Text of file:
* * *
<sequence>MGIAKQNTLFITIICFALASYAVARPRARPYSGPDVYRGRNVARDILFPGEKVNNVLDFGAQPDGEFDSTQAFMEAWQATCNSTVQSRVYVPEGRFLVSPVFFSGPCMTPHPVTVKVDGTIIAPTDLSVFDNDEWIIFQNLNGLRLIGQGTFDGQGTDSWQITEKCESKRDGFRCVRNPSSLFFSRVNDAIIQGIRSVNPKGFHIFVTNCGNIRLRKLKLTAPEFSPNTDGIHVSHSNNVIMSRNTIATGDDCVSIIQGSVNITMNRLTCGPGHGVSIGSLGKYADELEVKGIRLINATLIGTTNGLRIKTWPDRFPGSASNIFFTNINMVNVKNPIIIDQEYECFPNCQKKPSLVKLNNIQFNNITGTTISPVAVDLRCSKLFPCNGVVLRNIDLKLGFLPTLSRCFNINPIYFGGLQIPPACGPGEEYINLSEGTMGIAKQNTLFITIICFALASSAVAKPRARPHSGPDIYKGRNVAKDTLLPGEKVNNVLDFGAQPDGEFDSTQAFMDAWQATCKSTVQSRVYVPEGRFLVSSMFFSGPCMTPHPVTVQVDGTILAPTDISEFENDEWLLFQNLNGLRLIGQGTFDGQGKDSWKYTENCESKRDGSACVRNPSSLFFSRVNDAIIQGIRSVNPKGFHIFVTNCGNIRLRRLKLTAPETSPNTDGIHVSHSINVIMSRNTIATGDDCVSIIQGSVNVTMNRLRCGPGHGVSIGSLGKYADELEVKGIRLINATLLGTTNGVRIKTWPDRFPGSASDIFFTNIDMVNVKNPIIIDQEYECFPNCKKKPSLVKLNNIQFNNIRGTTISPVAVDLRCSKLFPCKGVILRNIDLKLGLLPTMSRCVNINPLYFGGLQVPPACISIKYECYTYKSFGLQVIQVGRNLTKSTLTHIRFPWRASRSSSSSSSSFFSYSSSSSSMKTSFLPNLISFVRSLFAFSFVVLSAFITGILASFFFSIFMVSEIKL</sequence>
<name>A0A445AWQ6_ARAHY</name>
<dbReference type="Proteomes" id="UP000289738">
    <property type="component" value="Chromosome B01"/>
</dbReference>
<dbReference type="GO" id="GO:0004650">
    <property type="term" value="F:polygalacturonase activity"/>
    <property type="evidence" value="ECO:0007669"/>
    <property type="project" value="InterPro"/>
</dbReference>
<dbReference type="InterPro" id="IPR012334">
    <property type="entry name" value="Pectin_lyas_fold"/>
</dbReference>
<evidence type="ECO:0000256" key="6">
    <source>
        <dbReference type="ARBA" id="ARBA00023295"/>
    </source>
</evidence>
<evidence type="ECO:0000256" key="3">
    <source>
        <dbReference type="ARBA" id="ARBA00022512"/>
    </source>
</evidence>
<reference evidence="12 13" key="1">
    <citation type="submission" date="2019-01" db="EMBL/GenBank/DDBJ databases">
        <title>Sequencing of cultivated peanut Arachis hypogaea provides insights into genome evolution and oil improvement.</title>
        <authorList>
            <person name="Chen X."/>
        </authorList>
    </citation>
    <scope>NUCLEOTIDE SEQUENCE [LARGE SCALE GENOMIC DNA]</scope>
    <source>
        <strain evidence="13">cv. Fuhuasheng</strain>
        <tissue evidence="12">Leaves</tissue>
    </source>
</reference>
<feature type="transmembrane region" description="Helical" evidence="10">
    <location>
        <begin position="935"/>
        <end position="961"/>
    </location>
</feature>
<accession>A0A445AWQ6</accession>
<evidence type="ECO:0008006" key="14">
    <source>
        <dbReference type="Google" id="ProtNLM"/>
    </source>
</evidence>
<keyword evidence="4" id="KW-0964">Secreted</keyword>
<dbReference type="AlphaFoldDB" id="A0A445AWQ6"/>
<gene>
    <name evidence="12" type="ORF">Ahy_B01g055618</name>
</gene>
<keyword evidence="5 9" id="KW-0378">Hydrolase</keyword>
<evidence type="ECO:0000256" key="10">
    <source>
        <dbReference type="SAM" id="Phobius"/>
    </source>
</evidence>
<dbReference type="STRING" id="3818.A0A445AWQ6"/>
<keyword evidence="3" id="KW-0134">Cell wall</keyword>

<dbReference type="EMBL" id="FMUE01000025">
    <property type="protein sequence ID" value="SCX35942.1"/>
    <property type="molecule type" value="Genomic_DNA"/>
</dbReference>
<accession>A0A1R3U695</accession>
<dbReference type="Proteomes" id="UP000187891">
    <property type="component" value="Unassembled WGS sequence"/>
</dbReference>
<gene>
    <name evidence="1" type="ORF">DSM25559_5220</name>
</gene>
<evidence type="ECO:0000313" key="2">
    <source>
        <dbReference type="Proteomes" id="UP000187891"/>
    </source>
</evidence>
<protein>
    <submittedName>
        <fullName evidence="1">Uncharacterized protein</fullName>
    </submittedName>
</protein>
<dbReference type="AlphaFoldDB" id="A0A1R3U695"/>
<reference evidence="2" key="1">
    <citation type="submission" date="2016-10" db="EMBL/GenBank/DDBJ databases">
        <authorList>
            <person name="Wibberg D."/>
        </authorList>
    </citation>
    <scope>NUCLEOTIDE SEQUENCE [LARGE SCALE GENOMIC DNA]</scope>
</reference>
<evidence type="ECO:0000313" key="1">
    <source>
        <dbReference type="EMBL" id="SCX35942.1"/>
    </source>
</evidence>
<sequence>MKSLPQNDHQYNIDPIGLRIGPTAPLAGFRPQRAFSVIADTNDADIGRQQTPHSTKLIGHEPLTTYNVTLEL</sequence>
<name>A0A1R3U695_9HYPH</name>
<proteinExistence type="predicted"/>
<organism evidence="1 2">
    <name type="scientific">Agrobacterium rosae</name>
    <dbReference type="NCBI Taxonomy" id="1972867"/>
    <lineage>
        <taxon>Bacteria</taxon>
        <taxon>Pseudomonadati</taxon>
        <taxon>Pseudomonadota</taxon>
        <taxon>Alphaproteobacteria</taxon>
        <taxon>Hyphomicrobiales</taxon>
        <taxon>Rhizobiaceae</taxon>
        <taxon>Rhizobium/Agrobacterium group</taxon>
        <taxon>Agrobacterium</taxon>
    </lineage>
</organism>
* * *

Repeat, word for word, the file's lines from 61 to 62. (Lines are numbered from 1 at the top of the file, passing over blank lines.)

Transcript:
<keyword evidence="3" id="KW-0134">Cell wall</keyword>

<dbReference type="EMBL" id="FMUE01000025">